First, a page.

History of Photography

Ensign cameraThe camera Obscura is believed to be an Arabic invention in the eleventh century where a dark room with a pinhole, produced an inverted image on the far wall and this was used for observing solar eclipses. Leonardo da Vinci originally described the idea.

In 1568 Daniel Barbaro produced a box with a lens instead of a pinhole which effectively was the first camera with a lens. He also experimented with using a smaller diaphram to produce a sharper image.

Louis Jacques Mande Daguerre and Joseph Nicephore Niepce worked together and after many years Daguerre using silver plates developed a photographic process in 1839, and from that time the camera was born. For many years the camera remained a cumbersome instrument until Geoge Eastman 1854-1932 founded the Eastman Kodak Company from which roll film developed, together with many other camera developments.

Here atĀ alldigi.com we have an example of an early camera using roll film, it is the Houghton Butcher – No 5 Ensign Carbine. This camera was manufactured in 1930 and gives a good indication of the type of equipment photographers used at that time. This camera illustrates what photograpy is all about, recording the precious moments in your life and many photographs in the 1930’s to 1940’s were taken with this camera.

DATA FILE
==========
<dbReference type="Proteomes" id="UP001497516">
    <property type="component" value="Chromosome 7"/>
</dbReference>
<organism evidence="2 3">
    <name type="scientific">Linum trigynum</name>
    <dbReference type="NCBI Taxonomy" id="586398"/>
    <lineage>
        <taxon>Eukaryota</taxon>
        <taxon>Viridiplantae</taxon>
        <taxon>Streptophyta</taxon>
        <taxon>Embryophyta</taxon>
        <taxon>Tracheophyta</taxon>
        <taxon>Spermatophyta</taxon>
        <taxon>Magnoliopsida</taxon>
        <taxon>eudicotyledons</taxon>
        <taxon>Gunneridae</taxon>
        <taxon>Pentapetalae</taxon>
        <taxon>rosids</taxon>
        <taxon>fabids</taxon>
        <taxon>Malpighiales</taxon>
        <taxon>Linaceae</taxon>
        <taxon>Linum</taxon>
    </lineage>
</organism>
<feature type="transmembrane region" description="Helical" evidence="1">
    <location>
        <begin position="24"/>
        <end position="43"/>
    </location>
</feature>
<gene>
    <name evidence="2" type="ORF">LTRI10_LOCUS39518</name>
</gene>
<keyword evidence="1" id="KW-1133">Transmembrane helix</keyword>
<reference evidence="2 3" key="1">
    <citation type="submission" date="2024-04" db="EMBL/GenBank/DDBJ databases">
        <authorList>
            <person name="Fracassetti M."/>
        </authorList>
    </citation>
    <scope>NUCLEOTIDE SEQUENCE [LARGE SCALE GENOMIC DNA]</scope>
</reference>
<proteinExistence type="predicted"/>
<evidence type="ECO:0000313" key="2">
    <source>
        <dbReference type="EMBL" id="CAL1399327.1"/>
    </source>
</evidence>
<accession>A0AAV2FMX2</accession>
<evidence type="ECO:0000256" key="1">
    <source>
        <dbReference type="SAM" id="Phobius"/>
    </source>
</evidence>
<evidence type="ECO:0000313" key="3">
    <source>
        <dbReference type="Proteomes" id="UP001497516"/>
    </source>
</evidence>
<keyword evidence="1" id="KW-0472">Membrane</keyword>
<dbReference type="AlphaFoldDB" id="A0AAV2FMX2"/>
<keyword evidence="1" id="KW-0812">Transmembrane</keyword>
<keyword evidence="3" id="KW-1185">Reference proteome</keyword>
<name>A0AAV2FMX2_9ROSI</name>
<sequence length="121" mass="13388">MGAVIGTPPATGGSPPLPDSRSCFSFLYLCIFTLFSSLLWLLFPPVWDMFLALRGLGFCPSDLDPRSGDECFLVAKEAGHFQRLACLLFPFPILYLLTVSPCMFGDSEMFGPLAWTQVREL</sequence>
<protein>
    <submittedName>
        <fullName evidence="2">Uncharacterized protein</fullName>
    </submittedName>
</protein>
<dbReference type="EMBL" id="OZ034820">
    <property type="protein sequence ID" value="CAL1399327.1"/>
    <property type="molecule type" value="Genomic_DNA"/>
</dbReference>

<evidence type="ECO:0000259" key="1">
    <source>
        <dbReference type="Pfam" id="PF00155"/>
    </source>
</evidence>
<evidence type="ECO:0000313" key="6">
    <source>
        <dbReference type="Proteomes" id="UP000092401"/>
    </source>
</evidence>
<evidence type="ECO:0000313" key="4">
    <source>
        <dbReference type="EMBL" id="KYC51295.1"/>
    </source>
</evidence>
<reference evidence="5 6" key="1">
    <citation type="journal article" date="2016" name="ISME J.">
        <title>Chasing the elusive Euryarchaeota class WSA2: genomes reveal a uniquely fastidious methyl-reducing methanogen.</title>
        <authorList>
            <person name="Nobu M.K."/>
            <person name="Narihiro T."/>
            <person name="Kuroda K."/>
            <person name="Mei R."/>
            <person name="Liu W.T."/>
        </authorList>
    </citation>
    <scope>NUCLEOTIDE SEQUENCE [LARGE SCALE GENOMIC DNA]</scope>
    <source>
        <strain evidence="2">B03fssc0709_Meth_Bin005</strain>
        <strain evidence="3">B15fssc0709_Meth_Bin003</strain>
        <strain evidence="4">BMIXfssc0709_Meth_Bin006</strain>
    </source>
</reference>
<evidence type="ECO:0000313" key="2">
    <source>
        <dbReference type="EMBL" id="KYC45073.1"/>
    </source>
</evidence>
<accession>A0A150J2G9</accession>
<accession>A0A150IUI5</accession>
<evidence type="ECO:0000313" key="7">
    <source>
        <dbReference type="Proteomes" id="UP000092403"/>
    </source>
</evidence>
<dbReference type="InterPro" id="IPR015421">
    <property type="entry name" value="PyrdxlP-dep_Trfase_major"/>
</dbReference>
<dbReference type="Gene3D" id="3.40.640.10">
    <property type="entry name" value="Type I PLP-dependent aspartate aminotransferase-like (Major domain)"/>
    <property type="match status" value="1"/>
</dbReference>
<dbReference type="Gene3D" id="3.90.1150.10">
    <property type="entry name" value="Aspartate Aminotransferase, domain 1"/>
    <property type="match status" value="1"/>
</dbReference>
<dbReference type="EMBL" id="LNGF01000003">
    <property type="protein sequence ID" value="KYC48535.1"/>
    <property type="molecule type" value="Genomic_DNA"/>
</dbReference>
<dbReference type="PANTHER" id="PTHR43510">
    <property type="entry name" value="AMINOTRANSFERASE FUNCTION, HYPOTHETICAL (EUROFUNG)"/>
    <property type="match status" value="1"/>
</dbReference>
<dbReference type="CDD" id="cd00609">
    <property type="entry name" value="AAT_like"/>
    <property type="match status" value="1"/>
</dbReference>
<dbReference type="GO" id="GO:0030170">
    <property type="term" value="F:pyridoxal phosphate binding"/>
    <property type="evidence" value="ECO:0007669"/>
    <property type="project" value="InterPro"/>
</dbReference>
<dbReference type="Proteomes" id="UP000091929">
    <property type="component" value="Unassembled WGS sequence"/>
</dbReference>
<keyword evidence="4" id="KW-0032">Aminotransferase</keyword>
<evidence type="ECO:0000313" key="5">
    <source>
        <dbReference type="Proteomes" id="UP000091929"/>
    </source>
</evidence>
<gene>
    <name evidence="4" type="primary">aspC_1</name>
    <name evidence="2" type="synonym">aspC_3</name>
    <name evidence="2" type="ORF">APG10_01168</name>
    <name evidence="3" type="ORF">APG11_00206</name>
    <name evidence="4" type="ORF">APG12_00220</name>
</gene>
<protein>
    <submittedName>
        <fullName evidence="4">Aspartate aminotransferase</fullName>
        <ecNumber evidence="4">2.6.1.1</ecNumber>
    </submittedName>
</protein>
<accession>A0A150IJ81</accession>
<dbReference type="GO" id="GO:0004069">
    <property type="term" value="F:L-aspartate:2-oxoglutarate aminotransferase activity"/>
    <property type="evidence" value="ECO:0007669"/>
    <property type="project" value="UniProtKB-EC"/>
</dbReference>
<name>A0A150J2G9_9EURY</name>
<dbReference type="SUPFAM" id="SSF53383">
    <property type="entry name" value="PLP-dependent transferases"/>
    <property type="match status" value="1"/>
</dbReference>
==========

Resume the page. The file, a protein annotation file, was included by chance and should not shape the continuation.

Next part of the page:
Some of the details and specifications of this camera are as follows:

  • Body serial number F10262
  • Lukos Anastigmat lens- F=4.5 10.5 cm
  • Lens Serial number 176984
  • Shutter Vario 25 50 100 B T
  • Shutter serial number 371

This camera has shutter speed settings of 1/25, 1/50 and 1/100 second, B setting where the shutter opens while the shuttter lever is pressed and T setting where the shutter opens and closes on successive shutter lever actions. The lens is a 105mm focal length with a variable aperture of f4.5 to f25. The camera is provided with a simple optical viewfinder and for fast action photography there is a separate fold out wire frame viewfinder.

This camera is a far cry from the sophisticated digital cameras we have today. When we consider the cameras used by the early photographers from the last century, it makes us marvel at the results these photographers obtained with the extremely simple equipment and it also makes us appreciate the sophisticated photographic equipment we use today. ‘It is the memories that are important, not the camera’.

The first 35mm SLR camera was the German made Exakta produced in 1936 and the first digital camera commercially available was the 1990 Dycam which connected directly to a computer. In 1991 Kodak produced the Kodak DCS-100 digital SLR camera based on the professional Nikon film body, with a 1.3 Megapixel sensor, today we can purchase a 10 Megapixel digital SLR camera for around five percent of the cost of the original Kodak camera.